This project will study substrate translocation mechanisms of multi-component drug-efflux pumps that transport molecules across membranes in Gram-negative bacteria. These pumps serve both protective and virulence associated functions, by forming channels associated with the export of invasive proteins and the efflux of toxic compounds. At the same time, the outer membrane component of the pump, TolC, is a point of weakness for the bacterium since it is a receptor for bacteriophages and is a point of entry f or certain bactericidal proteins, known as colicins.
The initial stages of the project will involve model building and refining of the crystal structure of a complex composed of TolC and a truncated form of the colicin E1. In parallel, crystallisation of t he complex between TolC and full-length colicin E1 protein will be pursued. These structures are expected to provide information on the protein translocation mechanisms.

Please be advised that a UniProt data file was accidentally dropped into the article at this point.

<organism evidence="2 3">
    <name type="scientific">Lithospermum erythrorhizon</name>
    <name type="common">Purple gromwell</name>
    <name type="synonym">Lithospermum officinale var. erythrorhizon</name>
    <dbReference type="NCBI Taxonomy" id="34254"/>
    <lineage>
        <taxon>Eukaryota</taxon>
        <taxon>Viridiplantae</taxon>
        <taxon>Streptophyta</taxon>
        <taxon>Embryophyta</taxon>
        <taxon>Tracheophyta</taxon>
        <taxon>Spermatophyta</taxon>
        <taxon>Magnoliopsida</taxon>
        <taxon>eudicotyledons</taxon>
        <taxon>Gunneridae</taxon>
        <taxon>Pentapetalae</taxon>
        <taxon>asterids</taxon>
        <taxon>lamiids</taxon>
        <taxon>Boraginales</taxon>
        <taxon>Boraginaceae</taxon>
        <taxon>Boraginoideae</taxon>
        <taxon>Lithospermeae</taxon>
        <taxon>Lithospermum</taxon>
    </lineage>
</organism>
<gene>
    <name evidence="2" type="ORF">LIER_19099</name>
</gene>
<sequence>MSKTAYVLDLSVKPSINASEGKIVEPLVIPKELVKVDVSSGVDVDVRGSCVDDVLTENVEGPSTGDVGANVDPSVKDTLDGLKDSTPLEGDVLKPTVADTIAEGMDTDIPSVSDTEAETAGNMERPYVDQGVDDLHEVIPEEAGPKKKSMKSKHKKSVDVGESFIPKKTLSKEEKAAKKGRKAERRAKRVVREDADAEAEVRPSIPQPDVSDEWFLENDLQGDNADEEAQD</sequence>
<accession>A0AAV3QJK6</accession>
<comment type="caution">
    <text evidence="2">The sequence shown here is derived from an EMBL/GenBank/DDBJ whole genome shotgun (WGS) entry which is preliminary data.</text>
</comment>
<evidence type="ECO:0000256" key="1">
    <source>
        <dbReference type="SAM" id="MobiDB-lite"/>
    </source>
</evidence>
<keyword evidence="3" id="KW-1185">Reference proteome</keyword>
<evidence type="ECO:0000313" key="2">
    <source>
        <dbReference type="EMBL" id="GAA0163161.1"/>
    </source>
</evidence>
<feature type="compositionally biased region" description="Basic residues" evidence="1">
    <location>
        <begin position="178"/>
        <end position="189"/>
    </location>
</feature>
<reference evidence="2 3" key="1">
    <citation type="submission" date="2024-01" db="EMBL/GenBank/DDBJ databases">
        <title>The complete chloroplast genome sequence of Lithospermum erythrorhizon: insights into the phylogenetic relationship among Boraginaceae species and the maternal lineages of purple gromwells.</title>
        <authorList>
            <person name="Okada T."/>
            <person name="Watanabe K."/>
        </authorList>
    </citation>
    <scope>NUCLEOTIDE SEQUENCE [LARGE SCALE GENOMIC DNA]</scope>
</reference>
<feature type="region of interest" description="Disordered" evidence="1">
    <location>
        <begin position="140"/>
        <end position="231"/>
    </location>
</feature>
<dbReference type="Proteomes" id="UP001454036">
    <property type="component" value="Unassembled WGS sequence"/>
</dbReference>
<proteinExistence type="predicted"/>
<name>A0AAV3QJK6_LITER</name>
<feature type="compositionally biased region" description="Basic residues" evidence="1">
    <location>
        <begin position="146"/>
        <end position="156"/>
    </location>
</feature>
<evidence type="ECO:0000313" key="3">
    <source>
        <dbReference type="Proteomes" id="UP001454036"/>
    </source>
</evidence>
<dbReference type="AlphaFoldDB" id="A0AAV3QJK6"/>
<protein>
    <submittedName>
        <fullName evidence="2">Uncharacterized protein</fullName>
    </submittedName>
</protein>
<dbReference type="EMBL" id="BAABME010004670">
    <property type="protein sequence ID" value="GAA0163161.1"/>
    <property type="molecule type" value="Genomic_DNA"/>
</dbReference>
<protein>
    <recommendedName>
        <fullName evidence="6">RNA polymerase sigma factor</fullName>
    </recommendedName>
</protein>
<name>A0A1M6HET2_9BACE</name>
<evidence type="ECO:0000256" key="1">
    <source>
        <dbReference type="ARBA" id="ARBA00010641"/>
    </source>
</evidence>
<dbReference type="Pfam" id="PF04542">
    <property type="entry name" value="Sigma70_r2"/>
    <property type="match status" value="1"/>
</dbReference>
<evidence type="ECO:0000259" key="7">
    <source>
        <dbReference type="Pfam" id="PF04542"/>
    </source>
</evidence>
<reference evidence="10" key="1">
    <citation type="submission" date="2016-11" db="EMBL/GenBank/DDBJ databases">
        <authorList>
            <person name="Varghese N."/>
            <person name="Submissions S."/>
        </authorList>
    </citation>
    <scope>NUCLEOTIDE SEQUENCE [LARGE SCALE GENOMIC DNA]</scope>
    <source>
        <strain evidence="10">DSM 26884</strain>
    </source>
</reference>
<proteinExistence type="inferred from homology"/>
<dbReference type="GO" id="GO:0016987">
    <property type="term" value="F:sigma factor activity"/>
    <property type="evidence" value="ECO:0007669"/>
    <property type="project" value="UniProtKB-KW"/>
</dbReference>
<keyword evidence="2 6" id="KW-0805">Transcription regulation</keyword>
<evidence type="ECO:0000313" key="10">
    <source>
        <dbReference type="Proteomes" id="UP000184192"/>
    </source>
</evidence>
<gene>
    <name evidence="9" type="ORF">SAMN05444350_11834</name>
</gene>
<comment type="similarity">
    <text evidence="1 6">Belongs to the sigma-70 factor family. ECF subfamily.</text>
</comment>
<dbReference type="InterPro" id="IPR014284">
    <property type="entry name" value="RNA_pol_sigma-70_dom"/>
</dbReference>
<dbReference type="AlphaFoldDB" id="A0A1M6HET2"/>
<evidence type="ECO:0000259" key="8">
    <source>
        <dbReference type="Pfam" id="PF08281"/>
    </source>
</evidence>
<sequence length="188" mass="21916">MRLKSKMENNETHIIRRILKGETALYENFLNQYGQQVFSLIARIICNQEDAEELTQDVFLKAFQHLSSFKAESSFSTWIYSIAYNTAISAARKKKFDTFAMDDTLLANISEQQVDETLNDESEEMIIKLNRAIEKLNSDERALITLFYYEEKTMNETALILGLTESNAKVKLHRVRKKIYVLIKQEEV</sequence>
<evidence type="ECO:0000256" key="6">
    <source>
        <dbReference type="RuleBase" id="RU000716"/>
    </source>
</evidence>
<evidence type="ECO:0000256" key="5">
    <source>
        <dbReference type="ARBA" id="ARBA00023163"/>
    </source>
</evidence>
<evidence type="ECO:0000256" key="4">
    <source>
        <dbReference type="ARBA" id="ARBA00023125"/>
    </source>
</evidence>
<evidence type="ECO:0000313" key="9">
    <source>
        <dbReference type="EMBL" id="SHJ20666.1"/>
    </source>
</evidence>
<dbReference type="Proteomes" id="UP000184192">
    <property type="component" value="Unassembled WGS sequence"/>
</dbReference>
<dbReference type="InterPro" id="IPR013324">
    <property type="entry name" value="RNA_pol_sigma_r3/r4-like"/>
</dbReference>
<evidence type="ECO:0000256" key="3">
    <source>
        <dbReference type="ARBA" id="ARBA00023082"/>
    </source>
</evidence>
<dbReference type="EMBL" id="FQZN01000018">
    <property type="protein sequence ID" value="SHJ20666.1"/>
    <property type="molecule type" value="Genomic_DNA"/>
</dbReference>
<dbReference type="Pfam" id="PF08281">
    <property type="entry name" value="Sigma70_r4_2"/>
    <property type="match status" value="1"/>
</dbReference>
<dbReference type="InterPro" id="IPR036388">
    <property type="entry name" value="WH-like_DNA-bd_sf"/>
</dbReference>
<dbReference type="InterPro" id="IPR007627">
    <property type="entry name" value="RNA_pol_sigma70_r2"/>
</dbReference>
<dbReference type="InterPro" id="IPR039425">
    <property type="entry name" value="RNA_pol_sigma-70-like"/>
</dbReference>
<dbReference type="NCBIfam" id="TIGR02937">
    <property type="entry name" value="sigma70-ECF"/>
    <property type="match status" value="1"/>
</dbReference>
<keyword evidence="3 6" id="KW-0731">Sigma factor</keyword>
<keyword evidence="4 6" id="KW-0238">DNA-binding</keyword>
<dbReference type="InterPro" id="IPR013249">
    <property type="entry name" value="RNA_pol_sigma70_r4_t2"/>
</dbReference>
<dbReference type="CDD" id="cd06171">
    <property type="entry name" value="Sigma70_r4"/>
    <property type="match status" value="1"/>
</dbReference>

In a second aspect of the project, mutants will be engineered that trap and stabilize active transport assemblies from pathogenic species. We will use the available structural information to design covalent assemblies involving TolC-related proteins with other components of the transport machinery, including the AcrA family of membrane fusion proteins. One tool that we will develop in this study is a novel lipopeptide compound that will be implemented for solubilization of membrane protein complexes. These compounds will be tested for suitability for crystallisation of individual pump components as well as for mass-spectrometric analyses of the complete drug efflux pumps. These studies will give clues to the still enigmatic role of the fusion proteins in the formation of the drug efflux channels. Apart from fundamental knowledge, the results from this project may have practical implications, since multi-drug resistance pumps are promising drug targets and are responsible for the inactivity of increasing number of antimicrobial agents.
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